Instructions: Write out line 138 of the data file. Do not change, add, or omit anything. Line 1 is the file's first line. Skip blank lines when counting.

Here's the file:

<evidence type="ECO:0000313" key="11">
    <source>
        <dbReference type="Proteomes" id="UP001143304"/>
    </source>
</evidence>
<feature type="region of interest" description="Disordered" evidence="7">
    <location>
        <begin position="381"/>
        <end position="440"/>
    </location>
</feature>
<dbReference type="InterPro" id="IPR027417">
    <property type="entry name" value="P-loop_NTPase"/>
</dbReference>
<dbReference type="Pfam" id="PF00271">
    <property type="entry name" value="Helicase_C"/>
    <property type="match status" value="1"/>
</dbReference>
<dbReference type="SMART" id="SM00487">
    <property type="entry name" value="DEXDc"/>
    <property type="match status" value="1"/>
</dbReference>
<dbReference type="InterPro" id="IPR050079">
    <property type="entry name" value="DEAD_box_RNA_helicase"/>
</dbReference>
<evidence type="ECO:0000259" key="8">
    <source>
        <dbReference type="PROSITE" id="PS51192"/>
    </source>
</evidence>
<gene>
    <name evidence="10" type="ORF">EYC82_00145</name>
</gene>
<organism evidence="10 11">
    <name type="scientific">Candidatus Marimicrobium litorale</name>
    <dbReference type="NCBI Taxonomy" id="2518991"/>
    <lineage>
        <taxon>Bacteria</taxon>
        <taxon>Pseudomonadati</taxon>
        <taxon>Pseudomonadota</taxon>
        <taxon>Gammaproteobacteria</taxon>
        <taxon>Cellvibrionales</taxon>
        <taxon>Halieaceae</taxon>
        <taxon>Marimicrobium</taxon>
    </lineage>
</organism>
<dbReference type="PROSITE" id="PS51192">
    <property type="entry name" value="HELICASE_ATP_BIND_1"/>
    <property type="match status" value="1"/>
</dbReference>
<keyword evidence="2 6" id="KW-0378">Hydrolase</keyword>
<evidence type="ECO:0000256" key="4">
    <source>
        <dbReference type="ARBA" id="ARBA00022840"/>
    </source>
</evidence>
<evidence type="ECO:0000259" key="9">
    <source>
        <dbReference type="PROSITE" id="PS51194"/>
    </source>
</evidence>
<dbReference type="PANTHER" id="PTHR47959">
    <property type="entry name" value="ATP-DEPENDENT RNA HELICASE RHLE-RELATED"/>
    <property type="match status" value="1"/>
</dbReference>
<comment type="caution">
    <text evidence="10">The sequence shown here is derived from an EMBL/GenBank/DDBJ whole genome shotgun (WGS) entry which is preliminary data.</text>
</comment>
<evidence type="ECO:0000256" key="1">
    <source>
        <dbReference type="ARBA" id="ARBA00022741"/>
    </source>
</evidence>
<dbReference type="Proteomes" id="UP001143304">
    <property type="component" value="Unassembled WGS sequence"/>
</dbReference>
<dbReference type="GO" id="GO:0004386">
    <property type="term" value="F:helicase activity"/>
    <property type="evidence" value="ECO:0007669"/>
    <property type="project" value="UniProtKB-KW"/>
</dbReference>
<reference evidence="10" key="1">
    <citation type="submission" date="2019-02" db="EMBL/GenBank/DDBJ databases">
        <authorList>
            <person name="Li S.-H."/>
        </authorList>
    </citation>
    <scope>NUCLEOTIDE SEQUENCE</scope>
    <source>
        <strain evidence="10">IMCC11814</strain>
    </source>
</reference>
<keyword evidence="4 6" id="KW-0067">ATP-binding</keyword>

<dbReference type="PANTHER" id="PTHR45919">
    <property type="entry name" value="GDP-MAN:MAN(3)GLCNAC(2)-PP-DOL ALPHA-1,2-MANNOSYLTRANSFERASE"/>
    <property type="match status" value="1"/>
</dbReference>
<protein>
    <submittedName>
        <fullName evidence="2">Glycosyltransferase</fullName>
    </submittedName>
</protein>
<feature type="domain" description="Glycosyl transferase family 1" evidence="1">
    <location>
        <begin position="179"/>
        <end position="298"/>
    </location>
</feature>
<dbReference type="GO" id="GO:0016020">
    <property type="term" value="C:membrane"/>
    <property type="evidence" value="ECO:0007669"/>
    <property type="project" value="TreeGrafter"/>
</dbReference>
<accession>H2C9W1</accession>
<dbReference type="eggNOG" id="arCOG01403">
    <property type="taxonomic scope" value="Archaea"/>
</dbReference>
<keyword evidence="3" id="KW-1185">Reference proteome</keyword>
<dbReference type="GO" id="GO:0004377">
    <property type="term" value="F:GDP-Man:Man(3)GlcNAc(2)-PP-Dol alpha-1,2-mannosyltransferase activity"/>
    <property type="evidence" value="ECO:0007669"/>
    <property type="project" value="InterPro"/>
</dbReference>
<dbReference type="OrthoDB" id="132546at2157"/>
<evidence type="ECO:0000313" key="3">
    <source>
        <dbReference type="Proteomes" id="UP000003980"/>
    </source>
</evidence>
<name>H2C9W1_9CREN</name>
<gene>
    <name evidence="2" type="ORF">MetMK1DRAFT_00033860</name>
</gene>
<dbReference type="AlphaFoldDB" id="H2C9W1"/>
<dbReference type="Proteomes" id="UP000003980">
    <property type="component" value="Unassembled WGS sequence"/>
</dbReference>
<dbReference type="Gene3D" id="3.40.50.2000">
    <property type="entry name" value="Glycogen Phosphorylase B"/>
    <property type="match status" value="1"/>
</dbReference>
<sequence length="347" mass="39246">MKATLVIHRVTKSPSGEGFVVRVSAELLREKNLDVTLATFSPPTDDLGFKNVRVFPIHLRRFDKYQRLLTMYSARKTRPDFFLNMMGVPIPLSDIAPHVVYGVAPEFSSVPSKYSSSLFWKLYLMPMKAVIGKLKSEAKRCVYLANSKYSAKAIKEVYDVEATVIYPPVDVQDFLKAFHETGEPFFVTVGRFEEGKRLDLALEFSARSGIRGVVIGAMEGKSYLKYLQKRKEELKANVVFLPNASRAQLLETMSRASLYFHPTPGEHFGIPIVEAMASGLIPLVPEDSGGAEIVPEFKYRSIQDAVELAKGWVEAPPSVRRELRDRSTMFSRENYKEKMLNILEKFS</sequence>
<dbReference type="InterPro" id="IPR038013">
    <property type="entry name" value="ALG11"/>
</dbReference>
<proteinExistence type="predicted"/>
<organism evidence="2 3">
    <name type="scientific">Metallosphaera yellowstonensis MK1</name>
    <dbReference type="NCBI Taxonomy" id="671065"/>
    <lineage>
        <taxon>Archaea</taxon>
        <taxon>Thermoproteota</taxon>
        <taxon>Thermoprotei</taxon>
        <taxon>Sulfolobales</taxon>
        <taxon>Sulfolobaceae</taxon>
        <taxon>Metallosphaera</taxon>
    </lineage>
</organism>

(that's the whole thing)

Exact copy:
<dbReference type="Gene3D" id="3.40.50.2000">